NEW YORK, NY.- Gagosian
announced shared representation of Jordan Wolfson alongside Sadie Coles HQ and David Zwirner.
Wolfson is known for his provocative work in a wide range of mediums, including sculpture, installation, video, photography, digital animation, and performance. Manipulating the languages of advertising, the Internet, and current technology, he engineers enigmatic and confrontational narratives that use invented characters to probe dark, difficult topics in contemporary society. He has characterized his collage-like methodology as one derived from and focused on the byproduct(s) of culture, but is more concerned with the psychological power of the uncanny than with direct critique. In his most recent works, Wolfson contrasts the physical, virtual, and imaginary realms, often exploring the projection of internal impulses onto constructed selves and scenarios.
Wolfsons key works include the video Animation, masks (2011), which takes a cultural stereotype to a conscious extreme, engaging in a deliberately solipsistic examination of the difficulty of human relationships, the medias portrayal of ethnic groups, and the challenges of self-expression. In the decade-defining sculpture Female Figure (2014), the animatronic form of a woman dressed in a negligee, boots, and witch mask dances seductively while speaking in the artists voice. Through facial recognition technology, she meets the viewers eyes through a mirror, reflecting the invasive character of sexual objectification. Colored Sculpture (2016) also features a nightmarish animatronic figure, a cartoonlike boy chained to the gallery ceiling, whose violent movements are controlled by hidden motors. In 2017, Wolfsons immersive digital work Real Violence, which investigates the capacity of virtual reality to function as an authentic experience over which the viewer has moral authority, was a controversial focal point of that years Whitney Biennial.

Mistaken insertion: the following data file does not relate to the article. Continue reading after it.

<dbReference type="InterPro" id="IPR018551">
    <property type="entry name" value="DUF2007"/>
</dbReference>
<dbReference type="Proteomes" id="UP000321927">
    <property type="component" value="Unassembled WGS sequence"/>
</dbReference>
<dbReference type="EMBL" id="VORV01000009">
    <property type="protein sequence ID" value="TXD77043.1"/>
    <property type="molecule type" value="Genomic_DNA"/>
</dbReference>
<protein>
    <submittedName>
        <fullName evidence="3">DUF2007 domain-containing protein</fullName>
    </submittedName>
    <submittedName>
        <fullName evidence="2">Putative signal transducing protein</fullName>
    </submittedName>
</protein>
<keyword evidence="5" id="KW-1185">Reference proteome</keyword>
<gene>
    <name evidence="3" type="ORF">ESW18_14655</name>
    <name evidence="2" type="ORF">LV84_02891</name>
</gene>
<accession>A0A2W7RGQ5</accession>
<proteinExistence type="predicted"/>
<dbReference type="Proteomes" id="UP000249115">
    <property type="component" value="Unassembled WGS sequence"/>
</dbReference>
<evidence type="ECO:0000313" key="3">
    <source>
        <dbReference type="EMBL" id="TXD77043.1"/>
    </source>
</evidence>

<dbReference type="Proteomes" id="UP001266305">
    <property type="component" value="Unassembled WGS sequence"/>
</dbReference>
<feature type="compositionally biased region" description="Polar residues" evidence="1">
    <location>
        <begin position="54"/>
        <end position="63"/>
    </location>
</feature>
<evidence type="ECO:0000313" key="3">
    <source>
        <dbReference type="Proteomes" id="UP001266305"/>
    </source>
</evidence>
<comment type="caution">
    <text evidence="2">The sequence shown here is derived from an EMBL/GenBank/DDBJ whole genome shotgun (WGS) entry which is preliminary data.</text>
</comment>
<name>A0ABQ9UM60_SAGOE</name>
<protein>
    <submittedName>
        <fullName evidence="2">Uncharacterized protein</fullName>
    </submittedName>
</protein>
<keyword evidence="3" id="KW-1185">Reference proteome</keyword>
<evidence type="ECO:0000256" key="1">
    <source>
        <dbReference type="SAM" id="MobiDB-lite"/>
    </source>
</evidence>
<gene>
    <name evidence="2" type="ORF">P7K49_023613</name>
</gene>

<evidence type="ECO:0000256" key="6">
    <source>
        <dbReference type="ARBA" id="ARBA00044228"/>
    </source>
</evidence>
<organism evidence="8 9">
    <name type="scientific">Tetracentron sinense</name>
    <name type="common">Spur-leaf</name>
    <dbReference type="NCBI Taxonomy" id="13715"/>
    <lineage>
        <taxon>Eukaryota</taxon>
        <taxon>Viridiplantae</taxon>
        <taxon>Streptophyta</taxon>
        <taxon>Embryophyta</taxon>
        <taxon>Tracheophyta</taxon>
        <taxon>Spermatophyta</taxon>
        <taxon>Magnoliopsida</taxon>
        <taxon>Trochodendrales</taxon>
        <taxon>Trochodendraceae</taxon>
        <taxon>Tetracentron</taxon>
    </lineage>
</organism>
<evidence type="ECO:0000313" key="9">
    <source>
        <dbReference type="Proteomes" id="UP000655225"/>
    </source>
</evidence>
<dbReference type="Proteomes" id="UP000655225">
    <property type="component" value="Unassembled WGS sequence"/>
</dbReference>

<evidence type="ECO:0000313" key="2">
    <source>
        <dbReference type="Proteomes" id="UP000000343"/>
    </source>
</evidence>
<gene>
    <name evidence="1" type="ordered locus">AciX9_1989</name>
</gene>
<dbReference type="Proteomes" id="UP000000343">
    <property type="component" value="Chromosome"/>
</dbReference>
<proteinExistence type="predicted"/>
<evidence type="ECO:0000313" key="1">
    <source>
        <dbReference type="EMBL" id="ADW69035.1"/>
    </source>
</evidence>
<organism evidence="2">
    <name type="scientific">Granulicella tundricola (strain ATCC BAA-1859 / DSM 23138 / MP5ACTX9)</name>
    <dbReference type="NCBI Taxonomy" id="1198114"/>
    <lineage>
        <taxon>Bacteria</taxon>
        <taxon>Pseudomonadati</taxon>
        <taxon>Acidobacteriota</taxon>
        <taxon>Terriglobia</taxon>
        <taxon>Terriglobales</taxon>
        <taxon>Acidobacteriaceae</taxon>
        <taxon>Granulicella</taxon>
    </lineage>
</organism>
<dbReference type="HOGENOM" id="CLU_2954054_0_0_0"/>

Jordan Wolfson was born in 1980 in New York and lives and works in Los Angeles. Collections include the Museum of Modern Art, New York; Whitney Museum of American Art, New York; Art Institute of Chicago; Museum of Contemporary Art Chicago; Cleveland Museum of Art; The Broad, Los Angeles; Tate, London; Fonds national dart contemporain (FNAC), France; Fondazione Sandretto Re Rebaudengo, Turin, Italy; Galleria dArte Moderna e Contemporanea di Bergamo, Italy; Luma Foundation, Zurich; Magasin III Museum and Foundation for Contemporary Art, Stockholm; Moderna Museet, Stockholm; Museum Ludwig, Cologne, Germany; Stedelijk Museum voor Actuele Kunst, Ghent, Belgium; and National Gallery of Australia, Parkes. Solo exhibitions include Kunsthalle Zürich (2004); Galleria dArte Moderna e Contemporanea di Bergamo, Italy (2007); Swiss Institute, New York (2008); CCA Wattis Institute for Contemporary Arts, San Francisco (2009); Kunstsammlung Nordrhein-Westfalen, Düsseldorf, Germany (2011); Kunsthalle Wien, Vienna (2012); REDCAT, Los Angeles (2012); Chisenhale Gallery, London (2013); Ecce Homo/le Poseur, Stedelijk Museum voor Actuele Kunst, Ghent, Belgium (2013); Cleveland Museum of Art (2015); MANIC/LOVE/TRUTH/LOVE, Stedelijk Museum, Amsterdam (2016); Colored Sculpture, Tate Modern, London (2018); Jordan Wolfsons (Female Figure), The Broad, Los Angeles (201819); and 360: Jordan Wolfson, Zabludowicz Collection, London (2018). In 2009, he received the Cartier Award from the Frieze Foundation.